Election ’07: Lessons Learned
Tuesday’s elections proved once again that all politics is local as voters in three states soundly rejected governors’ pet projects and others put big-ticket spending items on the state’s credit card while providing possible clues to the voters’ mood for ’08. Also a graphic look at the before and after in three states where the entire legislatures were up for grabs.
Thompson Stands with GOP Rank and File during First Debate
In his first appearance on a debate stage with his rivals for the Republican nomination, the former Tennessee senator stuck to very traditional — and very popular — positions among his party’s voters.
Florida is Test Bed for Medicaid Overhaul
Halfway through a two-year test run, Florida’s nationally acclaimed pilot program to introduce competition to its Medicaid program has met mixed success.
Governors Expect Tighter Budgets in 2008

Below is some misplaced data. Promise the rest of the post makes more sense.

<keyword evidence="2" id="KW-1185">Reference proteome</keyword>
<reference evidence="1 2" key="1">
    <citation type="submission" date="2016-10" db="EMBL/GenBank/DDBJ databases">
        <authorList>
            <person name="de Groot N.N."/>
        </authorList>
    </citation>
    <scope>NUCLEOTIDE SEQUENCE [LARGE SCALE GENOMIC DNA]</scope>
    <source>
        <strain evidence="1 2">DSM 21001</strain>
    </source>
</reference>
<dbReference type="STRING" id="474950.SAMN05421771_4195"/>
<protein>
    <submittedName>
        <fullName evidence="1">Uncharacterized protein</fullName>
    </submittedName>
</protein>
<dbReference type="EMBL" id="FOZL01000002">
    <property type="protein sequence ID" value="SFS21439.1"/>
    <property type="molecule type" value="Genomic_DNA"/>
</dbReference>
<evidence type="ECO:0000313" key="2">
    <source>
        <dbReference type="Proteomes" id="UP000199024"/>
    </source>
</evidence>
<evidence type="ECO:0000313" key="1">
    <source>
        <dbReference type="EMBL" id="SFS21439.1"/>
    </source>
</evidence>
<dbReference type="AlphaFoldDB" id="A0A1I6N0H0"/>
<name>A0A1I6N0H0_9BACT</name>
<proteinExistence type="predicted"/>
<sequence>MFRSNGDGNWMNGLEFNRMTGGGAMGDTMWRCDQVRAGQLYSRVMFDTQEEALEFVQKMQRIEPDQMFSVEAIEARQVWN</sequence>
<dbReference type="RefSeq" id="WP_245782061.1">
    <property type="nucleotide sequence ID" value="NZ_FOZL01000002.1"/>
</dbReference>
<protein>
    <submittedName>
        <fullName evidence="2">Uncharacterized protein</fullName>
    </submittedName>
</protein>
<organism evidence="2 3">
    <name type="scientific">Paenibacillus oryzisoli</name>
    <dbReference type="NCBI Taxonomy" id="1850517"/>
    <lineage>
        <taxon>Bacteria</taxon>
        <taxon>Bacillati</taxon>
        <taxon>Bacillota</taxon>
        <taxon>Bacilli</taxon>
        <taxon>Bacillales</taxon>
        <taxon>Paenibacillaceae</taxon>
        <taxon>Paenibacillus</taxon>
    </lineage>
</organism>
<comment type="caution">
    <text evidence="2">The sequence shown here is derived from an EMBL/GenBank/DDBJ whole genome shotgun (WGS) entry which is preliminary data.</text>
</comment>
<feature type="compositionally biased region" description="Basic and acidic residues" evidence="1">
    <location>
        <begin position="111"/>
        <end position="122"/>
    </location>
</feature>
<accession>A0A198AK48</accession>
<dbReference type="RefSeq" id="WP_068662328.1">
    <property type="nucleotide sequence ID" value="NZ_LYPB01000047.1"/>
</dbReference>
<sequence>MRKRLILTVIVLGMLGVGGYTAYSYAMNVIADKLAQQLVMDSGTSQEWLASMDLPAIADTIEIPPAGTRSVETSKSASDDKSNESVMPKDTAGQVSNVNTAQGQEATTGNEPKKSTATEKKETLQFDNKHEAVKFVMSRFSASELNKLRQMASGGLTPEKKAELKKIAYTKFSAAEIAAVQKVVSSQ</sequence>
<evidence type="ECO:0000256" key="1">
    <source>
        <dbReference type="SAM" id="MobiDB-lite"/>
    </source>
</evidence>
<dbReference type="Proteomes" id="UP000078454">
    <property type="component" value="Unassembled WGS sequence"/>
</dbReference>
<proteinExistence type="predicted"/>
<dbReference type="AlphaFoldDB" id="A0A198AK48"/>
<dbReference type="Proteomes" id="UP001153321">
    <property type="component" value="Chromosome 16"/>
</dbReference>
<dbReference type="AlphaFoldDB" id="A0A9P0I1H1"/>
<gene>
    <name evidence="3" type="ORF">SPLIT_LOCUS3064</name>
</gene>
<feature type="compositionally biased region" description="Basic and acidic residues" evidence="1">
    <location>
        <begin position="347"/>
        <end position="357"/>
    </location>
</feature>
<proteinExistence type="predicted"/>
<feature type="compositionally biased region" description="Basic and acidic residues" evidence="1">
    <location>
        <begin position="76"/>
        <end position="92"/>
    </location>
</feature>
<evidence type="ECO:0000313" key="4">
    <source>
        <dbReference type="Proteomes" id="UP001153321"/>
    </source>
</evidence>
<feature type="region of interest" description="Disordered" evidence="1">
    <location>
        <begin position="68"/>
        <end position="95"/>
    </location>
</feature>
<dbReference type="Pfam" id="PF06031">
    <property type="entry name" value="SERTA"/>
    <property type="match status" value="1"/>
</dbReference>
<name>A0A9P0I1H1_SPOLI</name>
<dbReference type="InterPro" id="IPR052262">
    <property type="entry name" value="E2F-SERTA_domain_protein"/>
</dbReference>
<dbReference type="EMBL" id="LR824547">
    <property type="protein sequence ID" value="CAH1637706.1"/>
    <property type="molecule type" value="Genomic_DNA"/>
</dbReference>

Only three states ran into red ink this year, while more than half sailed through with higher-than-expected revenues. States overall are finishing a spending spree, but the best revenue picture in six years may be behind them.
Surge in Support for Social Safety Net
Support for government programs to help disadvantaged Americans, as well as sympathy for the plight of the poor, have surged since 1994 and returned to levels last seen in 1990 prior to welfare reform, with gains occurring among virtually every major social, political and demographic group.
Vouchers See Mixed Success This Session
After a string of successes, voucher advocates see setbacks in this year’s legislative session.
Want to Buy the Brooklyn Bridge?
It’s not for sale yet, but in the latest trend of revenue generating strategies, states have taken to selling off, leasing out and cashing in on some of their most valuable assets, primarily toll roads. Several big deals were consummated in 2006, including a $3.8 billion deal in Indiana to lease a state toll road to a private Australian-Spanish consortium.
The Complicated Politics of Free Trade
Crafting effective U.S. trade policies in an era of rapid economic globalization is tough. But the politics of free trade are even tougher — particularly for Democrats, according to a recent national survey conducted by the Pew Research Center for the People & the Press.